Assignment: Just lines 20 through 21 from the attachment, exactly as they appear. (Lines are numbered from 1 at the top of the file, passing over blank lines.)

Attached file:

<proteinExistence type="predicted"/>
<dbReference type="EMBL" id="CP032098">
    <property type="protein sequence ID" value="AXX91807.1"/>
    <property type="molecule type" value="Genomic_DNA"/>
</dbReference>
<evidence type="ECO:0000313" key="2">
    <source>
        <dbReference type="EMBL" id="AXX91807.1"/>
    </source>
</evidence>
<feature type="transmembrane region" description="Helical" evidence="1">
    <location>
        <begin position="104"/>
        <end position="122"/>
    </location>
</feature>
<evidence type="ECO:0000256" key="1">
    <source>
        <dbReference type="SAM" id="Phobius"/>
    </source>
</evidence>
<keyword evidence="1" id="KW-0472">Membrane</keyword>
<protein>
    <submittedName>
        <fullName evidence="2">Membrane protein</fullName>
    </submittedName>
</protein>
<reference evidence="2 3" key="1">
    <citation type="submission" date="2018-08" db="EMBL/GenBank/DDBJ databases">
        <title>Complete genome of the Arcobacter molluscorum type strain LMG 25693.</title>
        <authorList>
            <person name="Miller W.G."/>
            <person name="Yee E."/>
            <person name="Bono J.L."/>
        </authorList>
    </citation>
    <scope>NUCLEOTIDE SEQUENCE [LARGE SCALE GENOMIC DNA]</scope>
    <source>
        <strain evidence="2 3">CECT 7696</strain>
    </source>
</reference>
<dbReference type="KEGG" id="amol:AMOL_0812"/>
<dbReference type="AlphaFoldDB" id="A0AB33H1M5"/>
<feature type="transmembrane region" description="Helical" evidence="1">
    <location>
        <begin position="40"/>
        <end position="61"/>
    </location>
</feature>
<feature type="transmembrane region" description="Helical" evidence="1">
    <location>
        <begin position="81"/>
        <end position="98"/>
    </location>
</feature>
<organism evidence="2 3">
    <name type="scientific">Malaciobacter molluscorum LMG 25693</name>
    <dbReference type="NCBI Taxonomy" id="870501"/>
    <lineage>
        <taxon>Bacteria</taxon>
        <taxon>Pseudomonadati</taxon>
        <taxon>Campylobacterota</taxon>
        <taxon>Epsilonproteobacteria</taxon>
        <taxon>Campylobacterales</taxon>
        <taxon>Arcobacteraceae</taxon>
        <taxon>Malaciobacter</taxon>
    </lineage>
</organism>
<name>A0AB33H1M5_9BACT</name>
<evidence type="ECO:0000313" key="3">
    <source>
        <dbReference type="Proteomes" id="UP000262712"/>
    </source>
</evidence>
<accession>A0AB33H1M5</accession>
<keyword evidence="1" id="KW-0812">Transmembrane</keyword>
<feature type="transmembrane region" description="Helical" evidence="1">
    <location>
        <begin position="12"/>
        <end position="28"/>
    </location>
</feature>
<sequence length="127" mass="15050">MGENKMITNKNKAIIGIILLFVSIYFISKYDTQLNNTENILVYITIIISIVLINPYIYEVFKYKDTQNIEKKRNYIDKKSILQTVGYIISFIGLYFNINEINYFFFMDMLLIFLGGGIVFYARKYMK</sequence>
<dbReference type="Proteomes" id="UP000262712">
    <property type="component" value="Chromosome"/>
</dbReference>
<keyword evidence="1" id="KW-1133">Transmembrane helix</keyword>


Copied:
    </source>
</evidence>